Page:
Friday 27 February 2009

Former county manager rejoins Dún Laoghaire council

A FORMER county manager, who left a local authority in 2005 before joining a company associated with a developer involved in a controversial planning proposal, has rejoined the council.

Former Dún Laoghaire-Rathdown county manager Derek Brady became a consultant with Alburn Limited, a firm associated with developer Noel Smyth, when Mr Brady left the council in 2005.

His move to Alburn came after Dún Laoghaire-Rathdown County Council controversially signalled its intention in 2005 to approve a proposal to build one of Ireland’s tallest buildings – a 24-storey apartment tower at Sandyford, in south Co Dublin. The plan was eventually rejected by An Bord Pleanála last year. Mr Brady is now rejoining the council on a “short-term temporary contract” to advise it on its involvement in a joint venture to develop 64 acres in Cherrywood.

In a letter to councillors on Tuesday, county manager Owen Keegan said Mr Brady’s appointment “may generate some media interest”, but said Mr Brady was “not conflicted”.

The council has, since 1997, been involved as a minority partner in a joint venture (JV) with two firms in the Dunloe Ewart Group to develop the Cherrywood site. The agreement was due to expire at the end of 2008, but was extended until June 30th.

“The council needs to consider whether and on what basis it should seek to extend the JV agreement beyond June 30th, 2009,” Mr Keegan’s letter stated.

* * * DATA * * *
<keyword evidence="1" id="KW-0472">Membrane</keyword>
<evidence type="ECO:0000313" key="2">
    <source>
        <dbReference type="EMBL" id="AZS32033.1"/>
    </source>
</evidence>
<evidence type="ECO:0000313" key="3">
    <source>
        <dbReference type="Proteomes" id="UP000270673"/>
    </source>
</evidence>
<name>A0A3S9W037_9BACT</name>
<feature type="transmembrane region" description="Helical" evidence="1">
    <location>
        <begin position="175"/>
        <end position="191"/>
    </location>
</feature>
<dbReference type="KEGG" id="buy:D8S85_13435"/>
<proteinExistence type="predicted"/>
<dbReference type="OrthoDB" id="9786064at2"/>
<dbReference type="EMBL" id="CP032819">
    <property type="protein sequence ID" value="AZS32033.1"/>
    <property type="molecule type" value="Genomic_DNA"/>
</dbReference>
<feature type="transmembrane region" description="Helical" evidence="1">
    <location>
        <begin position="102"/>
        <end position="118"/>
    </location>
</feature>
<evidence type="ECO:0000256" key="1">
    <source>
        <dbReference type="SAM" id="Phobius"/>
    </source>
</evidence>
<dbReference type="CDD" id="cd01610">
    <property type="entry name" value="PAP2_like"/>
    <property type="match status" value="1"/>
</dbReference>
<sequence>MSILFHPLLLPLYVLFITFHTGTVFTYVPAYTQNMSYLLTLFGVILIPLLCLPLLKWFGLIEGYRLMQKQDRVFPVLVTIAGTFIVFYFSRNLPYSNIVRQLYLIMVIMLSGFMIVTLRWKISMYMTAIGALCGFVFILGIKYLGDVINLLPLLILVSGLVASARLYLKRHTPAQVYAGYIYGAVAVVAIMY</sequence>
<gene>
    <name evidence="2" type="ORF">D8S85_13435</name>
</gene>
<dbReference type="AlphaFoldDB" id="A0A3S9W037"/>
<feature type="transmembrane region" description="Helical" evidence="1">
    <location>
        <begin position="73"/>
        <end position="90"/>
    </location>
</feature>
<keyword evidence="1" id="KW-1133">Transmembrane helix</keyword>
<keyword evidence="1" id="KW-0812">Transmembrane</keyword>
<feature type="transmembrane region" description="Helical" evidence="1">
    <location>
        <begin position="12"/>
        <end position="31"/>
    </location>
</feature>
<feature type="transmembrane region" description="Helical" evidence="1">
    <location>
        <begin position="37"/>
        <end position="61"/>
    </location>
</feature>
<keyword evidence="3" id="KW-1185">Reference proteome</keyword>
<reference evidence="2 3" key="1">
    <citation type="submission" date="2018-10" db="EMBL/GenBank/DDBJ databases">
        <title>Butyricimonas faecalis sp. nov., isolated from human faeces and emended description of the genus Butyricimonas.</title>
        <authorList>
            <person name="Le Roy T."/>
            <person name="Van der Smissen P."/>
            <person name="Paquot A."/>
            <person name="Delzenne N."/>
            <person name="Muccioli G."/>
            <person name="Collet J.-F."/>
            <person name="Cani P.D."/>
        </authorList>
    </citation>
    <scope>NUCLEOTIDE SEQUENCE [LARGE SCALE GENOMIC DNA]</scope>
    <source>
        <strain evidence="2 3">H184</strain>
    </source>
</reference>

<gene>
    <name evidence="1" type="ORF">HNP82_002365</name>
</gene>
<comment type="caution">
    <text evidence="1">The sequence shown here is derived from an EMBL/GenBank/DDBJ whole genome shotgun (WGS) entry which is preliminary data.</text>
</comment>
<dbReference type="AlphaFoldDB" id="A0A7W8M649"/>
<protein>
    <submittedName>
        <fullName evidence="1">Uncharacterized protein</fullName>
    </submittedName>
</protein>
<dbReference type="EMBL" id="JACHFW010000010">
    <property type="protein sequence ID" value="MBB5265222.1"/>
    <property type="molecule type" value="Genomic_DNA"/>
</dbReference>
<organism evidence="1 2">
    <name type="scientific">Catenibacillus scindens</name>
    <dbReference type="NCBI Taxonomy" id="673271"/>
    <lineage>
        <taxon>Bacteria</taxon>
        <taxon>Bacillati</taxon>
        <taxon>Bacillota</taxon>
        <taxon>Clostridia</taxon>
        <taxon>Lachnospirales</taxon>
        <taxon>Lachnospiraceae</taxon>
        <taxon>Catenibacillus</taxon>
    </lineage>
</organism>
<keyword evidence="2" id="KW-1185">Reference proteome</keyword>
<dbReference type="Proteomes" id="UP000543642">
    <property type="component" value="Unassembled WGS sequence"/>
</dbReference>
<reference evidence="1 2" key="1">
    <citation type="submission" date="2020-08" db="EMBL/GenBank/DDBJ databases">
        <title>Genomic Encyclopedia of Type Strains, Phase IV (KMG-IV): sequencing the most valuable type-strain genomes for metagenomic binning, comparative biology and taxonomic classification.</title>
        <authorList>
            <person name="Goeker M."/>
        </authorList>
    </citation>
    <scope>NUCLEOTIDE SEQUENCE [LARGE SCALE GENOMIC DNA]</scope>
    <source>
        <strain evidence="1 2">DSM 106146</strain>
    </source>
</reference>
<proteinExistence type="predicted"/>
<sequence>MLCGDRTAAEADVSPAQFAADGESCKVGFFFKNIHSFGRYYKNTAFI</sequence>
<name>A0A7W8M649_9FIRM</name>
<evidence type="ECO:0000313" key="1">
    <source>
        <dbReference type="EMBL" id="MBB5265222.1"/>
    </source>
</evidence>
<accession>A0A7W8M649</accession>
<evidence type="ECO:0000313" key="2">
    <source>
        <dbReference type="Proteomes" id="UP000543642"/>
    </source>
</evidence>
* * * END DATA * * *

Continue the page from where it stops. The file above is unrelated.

It said that given the deteriorating outlook for commercial development and the “growing financial constraints” on the council “very detailed consideration had to be given to a range of issues before any decision in relation to the JV could be made.

“As the council does not have the necessary expertise in-house, I have asked Mr Brady, former county manager, to assist the council in view of his knowledge of the JV and his unique background in both the local authority and property development sectors,” the letter added. “I propose to offer Mr Brady, who is not conflicted, a short-term temporary contract of employment.”

Dún Laoghaire-Rathdown councillor Ruairi Holohan of the Green Party said Mr Brady was a “bizarre person to recruit”.

“If you’re going to choose anyone why would you choose a controversial person? I’m sure he has intimate knowledge of the area, but really someone with such bad blood between himself and the councillors is a bizarre decision.

“There are so many people who could have been chosen who have the expertise and not this person. I can’t understand the motives of appointing someone like him.”

The council said yesterday Mr Keegan was unavailable for comment and it “would not be facilitating any contact with Mr Brady”.

Irish Times

No comments: